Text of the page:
Teaching about the ocean floor with Google Earth

Last month we showed you a creative visualization of the Parting of the Red Sea that MyReadingMapped had put together. They’ve also assembled a collection of files to help teach users about the ocean floor, while providing various charts and graphs to help explain things.

ocean.jpg

They’ve put together various resources to make this tool worthwhile, including a Google Map, a downloadable KML file and a blog post with more information.
Their original blog post is fairly old, but they’ve written a new one titled “Understanding the Ocean Bottom in Google Maps” that gives some great tips. They’ve also created a blog entry and video (below) that discuss the 342-foot tsunami in the Strait of Magellan in 1969.

(via Google Earth Hacks)

About Mickey Mellen

Mickey has been using Google Earth since it was released in 2005, and has created a variety of geo-related sites including Google Earth Hacks. He runs a web design firm in Marietta, GA, where he lives with his wife and two kids.



Comments

  1. um.. so the original blog poster found some dodgy terrain data, so what? There are heaps of artefacts in the terrain sources.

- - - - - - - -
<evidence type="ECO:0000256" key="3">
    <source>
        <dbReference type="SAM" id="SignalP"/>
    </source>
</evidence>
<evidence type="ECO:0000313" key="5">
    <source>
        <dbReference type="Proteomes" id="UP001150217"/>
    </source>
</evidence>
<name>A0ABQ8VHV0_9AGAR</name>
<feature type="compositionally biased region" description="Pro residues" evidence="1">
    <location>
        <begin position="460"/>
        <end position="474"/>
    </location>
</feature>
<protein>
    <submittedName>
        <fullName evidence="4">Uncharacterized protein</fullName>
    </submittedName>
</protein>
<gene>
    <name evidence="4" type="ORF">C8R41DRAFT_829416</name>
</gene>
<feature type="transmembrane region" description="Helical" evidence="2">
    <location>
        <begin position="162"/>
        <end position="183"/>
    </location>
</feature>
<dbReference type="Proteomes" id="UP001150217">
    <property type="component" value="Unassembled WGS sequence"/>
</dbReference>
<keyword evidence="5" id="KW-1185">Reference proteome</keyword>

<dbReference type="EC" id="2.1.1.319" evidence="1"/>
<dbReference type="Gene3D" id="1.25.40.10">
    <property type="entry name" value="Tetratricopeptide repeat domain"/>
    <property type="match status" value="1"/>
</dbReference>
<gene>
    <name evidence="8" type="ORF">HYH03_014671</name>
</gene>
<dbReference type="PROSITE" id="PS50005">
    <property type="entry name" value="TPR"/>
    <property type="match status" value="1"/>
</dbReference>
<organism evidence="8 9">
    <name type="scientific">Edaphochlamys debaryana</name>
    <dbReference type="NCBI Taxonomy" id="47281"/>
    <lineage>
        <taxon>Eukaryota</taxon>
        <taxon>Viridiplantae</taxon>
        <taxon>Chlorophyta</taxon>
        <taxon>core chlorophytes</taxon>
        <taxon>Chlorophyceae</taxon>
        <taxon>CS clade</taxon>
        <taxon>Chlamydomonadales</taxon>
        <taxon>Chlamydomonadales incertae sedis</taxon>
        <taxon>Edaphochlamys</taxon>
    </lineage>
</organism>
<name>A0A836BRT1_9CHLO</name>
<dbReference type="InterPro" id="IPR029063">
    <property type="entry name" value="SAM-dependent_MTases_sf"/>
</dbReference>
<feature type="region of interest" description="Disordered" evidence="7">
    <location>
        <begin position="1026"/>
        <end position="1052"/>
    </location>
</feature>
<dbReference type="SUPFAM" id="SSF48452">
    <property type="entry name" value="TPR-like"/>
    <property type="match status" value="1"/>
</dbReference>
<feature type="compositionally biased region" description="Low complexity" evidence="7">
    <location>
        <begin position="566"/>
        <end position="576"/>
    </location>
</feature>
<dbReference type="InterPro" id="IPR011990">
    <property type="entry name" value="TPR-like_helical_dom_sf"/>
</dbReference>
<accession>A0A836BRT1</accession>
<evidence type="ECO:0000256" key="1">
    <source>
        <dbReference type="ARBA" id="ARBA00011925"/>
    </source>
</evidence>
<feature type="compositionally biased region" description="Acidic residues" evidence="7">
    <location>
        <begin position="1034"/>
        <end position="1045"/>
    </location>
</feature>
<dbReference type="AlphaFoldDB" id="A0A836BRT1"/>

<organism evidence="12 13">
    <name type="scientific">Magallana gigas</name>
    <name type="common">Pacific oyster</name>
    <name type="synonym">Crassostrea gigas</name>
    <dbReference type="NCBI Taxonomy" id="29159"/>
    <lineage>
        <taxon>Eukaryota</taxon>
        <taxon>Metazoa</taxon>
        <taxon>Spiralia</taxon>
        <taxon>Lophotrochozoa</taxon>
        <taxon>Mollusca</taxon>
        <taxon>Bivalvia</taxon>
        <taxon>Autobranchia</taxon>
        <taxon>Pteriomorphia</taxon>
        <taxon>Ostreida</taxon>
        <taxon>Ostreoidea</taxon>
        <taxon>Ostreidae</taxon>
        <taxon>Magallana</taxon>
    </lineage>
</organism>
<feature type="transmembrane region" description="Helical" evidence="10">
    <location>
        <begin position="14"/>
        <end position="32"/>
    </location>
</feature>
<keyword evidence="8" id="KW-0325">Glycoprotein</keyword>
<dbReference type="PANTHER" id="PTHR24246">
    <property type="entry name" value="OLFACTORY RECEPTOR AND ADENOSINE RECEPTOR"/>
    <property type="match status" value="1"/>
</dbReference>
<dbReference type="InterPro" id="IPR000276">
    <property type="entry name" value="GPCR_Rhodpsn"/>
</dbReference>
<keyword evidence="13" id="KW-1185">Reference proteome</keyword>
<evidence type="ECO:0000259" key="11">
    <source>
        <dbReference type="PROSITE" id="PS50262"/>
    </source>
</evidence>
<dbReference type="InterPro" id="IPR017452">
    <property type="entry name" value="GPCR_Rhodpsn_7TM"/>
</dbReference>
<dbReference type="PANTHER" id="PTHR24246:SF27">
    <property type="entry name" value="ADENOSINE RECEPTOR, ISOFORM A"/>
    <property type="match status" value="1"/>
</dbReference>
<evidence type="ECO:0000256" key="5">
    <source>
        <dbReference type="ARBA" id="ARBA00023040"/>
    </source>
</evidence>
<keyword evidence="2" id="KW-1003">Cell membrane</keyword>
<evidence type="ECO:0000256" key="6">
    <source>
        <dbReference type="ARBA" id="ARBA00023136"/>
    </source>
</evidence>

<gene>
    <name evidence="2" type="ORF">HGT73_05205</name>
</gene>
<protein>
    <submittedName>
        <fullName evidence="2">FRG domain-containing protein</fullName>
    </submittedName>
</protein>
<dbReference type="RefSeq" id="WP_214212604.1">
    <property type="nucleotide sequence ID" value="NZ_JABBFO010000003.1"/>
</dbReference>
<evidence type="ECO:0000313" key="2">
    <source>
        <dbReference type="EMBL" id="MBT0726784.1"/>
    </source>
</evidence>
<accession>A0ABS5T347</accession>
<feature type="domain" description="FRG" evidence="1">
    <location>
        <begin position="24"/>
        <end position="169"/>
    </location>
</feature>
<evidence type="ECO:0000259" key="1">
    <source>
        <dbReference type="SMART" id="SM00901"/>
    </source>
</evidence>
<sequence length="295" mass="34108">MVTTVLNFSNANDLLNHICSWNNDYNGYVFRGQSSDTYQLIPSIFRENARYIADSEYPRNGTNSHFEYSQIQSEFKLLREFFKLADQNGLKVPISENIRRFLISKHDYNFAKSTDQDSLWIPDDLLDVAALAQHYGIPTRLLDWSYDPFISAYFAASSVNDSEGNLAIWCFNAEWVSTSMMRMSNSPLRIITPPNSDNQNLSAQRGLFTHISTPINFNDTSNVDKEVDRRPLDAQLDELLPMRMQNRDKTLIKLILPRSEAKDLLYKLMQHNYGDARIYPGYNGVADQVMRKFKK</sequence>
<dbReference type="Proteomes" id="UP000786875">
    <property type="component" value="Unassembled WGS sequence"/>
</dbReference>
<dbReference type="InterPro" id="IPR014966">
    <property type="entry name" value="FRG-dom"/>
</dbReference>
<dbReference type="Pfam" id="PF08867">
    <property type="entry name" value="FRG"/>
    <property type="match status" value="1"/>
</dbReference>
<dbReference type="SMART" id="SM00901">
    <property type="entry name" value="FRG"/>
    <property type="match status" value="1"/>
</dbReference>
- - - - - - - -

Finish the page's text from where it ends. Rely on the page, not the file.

FYI There’s a lake in the middle of Melbourne with a giant mountain in it… i think they must use it for water skiing!
    It’s extremely doubtful this is a real 340ft tsunami. That whole blog looks like troll bait to me.
    What the heck satellite was flying around in 1969 generating topo data?!? I’m pretty sure all the base level DEM is from the SRTM or ASTER GDEM not from 1969!

  2. FYI. All the maps on MyReadingMapped are well researched. Those locations in maps about explored expeditions are quoted and page referenced to an ebook you can verify yourself. As for the tsunami, here is the coordinate 55° 1’59.06″S, 70° 6’56.01″W, check it out yourself.

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  4. Is this for real? If it is, then Google Maps tells a story here. The story of the second tallest tsunami of the history!!

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